Who doesn’t like mom-and-pop delis? A guy named Matthew Corrin. He started Freshii in 2005 because he was sick of all the mom-and-pop delis in New York, where he was working for Oscar de la Renta. The fashion industry does not smile kindly on the regular consumption of thick pastrami sandwiches.
This was explained by Mustafa Hamade, owner of Ann Arbor’s first Freshii franchise, only the third in Michigan. A trim, energetic business grad of U-M Dearborn, Hamade says while he was getting his degree he was independently studying health and wellness. He’s scouting a location to open another Freshii on campus here, but this one is located in Briarwood mall, across from California Pizza Kitchen. The small, white lunch counter with photos of fruits and veggies on the wall isn’t the twenty-seven-year-old’s first sandwich shop. He also owns a Subway franchise in Livonia, which he is currently trying to sell. “I don’t believe in their product,” he says flatly. “Yeah, sure, you can go ahead and say that.”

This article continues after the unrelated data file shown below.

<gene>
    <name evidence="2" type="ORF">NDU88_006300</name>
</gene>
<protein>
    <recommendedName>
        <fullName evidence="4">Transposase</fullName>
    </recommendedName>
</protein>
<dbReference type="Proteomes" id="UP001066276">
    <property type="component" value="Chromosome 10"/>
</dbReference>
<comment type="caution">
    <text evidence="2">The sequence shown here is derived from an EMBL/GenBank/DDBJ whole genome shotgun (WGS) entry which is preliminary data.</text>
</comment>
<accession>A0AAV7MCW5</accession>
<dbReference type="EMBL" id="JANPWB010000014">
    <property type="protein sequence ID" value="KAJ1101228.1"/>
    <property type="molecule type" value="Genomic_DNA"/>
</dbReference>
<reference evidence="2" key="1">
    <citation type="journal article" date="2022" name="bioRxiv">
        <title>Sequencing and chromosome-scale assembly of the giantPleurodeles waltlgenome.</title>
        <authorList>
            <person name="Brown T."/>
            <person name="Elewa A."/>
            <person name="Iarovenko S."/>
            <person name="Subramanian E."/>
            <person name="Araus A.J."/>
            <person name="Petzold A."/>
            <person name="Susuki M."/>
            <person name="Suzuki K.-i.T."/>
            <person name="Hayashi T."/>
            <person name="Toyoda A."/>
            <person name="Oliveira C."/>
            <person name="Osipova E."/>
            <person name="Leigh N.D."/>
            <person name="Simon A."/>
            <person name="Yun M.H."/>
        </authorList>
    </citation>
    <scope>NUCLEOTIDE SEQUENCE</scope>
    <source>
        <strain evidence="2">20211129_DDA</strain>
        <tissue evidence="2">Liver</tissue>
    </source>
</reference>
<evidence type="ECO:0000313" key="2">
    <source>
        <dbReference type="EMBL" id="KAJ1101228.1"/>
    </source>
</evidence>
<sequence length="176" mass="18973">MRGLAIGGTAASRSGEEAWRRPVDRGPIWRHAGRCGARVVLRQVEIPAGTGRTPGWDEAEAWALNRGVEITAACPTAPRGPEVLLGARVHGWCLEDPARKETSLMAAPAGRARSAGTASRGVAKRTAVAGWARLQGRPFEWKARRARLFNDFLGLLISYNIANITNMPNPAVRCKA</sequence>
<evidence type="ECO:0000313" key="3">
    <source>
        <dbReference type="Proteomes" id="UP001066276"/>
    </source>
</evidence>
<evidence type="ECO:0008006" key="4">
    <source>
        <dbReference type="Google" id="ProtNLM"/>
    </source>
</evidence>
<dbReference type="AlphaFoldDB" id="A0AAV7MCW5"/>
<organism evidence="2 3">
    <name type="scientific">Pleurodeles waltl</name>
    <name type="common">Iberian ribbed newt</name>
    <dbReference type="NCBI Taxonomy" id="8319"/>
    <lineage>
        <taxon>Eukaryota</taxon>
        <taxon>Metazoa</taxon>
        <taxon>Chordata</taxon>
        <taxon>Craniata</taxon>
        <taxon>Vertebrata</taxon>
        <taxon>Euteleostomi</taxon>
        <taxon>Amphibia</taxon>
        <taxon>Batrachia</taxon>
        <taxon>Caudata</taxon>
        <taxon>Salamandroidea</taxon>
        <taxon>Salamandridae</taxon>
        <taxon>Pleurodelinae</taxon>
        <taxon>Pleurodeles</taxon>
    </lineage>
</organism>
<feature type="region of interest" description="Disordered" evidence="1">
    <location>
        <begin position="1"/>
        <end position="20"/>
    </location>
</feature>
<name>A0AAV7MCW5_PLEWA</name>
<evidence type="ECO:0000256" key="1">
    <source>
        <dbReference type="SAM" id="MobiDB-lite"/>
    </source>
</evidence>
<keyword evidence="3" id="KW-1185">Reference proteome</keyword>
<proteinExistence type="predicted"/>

He does believe in Freshii, pronounced “freshy.” Hamade doesn’t know what the second i is for. Maybe those two dots subliminally suggest something clean, healthy, and vaguely Scandinavian, like a smoergasbord? Or something you do after a sauna (the Finnish language uses double ii’s)? The Freshii menu is friendly to all kinds of diets: vegetarian, vegan, gluten-free, and regular old carnivorous, but you’d have to work hard to get something that’s not good for you. The chain, originally called Lettuce Eatery, started out as “ninety-eight percent salads,” he says, but branched out into wraps, soups, and bowls of various grains. Freshii also sells a one-, three-, or five-day juice-cleanse regimen: “A lot of people do this right after the holidays.”
Freshii (Briarwood), 995-3008. freshii.com